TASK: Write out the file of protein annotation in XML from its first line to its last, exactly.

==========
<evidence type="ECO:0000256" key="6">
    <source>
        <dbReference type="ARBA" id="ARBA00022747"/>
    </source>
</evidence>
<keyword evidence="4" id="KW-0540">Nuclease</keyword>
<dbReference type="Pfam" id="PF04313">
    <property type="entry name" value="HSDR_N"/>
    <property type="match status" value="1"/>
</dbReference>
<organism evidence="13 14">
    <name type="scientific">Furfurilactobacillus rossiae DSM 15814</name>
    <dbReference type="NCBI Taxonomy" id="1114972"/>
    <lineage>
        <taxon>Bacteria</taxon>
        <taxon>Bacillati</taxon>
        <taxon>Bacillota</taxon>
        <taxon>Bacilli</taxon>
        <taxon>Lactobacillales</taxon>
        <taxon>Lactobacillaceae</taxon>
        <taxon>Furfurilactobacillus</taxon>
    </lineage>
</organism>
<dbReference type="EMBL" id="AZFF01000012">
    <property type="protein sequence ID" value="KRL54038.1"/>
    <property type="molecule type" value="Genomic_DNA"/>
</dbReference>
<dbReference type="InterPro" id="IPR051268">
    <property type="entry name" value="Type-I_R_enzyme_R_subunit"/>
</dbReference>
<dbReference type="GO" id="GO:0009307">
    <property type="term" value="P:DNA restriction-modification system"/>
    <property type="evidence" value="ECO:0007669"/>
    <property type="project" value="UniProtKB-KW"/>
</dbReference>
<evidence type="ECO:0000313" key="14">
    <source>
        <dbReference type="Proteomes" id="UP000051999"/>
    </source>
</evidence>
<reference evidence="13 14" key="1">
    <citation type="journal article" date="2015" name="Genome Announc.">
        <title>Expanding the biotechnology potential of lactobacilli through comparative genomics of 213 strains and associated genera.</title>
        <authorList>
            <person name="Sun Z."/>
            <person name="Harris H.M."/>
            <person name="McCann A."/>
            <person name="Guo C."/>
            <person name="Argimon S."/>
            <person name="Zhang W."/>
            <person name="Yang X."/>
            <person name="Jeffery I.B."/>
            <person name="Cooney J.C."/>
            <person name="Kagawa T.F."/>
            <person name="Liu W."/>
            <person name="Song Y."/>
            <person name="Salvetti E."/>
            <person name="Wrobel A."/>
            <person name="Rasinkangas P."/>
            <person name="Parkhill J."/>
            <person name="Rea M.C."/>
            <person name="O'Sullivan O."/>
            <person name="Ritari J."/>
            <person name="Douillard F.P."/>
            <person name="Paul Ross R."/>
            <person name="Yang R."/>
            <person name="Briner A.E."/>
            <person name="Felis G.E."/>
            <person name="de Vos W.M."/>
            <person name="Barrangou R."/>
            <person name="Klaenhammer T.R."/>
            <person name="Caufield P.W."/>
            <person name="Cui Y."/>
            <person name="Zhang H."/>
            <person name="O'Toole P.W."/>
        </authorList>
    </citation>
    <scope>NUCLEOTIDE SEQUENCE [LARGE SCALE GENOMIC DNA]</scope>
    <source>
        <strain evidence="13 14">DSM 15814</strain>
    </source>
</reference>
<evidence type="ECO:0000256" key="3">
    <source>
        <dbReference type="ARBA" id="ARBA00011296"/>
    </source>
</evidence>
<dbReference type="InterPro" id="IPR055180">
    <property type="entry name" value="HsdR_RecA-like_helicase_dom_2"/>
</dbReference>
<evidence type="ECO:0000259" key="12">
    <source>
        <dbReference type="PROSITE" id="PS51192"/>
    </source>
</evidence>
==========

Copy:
<evidence type="ECO:0000256" key="6">
    <source>
        <dbReference type="ARBA" id="ARBA00022747"/>
    </source>
</evidence>
<keyword evidence="4" id="KW-0540">Nuclease</keyword>
<dbReference type="Pfam" id="PF04313">
    <property type="entry name" value="HSDR_N"/>
    <property type="match status" value="1"/>
</dbReference>
<organism evidence="13 14">
    <name type="scientific">Furfurilactobacillus rossiae DSM 15814</name>
    <dbReference type="NCBI Taxonomy" id="1114972"/>
    <lineage>
        <taxon>Bacteria</taxon>
        <taxon>Bacillati</taxon>
        <taxon>Bacillota</taxon>
        <taxon>Bacilli</taxon>
        <taxon>Lactobacillales</taxon>
        <taxon>Lactobacillaceae</taxon>
        <taxon>Furfurilactobacillus</taxon>
    </lineage>
</organism>
<dbReference type="EMBL" id="AZFF01000012">
    <property type="protein sequence ID" value="KRL54038.1"/>
    <property type="molecule type" value="Genomic_DNA"/>
</dbReference>
<dbReference type="InterPro" id="IPR051268">
    <property type="entry name" value="Type-I_R_enzyme_R_subunit"/>
</dbReference>
<dbReference type="GO" id="GO:0009307">
    <property type="term" value="P:DNA restriction-modification system"/>
    <property type="evidence" value="ECO:0007669"/>
    <property type="project" value="UniProtKB-KW"/>
</dbReference>
<evidence type="ECO:0000313" key="14">
    <source>
        <dbReference type="Proteomes" id="UP000051999"/>
    </source>
</evidence>
<reference evidence="13 14" key="1">
    <citation type="journal article" date="2015" name="Genome Announc.">
        <title>Expanding the biotechnology potential of lactobacilli through comparative genomics of 213 strains and associated genera.</title>
        <authorList>
            <person name="Sun Z."/>
            <person name="Harris H.M."/>
            <person name="McCann A."/>
            <person name="Guo C."/>
            <person name="Argimon S."/>
            <person name="Zhang W."/>
            <person name="Yang X."/>
            <person name="Jeffery I.B."/>
            <person name="Cooney J.C."/>
            <person name="Kagawa T.F."/>
            <person name="Liu W."/>
            <person name="Song Y."/>
            <person name="Salvetti E."/>
            <person name="Wrobel A."/>
            <person name="Rasinkangas P."/>
            <person name="Parkhill J."/>
            <person name="Rea M.C."/>
            <person name="O'Sullivan O."/>
            <person name="Ritari J."/>
            <person name="Douillard F.P."/>
            <person name="Paul Ross R."/>
            <person name="Yang R."/>
            <person name="Briner A.E."/>
            <person name="Felis G.E."/>
            <person name="de Vos W.M."/>
            <person name="Barrangou R."/>
            <person name="Klaenhammer T.R."/>
            <person name="Caufield P.W."/>
            <person name="Cui Y."/>
            <person name="Zhang H."/>
            <person name="O'Toole P.W."/>
        </authorList>
    </citation>
    <scope>NUCLEOTIDE SEQUENCE [LARGE SCALE GENOMIC DNA]</scope>
    <source>
        <strain evidence="13 14">DSM 15814</strain>
    </source>
</reference>
<evidence type="ECO:0000256" key="3">
    <source>
        <dbReference type="ARBA" id="ARBA00011296"/>
    </source>
</evidence>
<dbReference type="InterPro" id="IPR055180">
    <property type="entry name" value="HsdR_RecA-like_helicase_dom_2"/>
</dbReference>
<evidence type="ECO:0000259" key="12">
    <source>
        <dbReference type="PROSITE" id="PS51192"/>
    </source>
</evidence>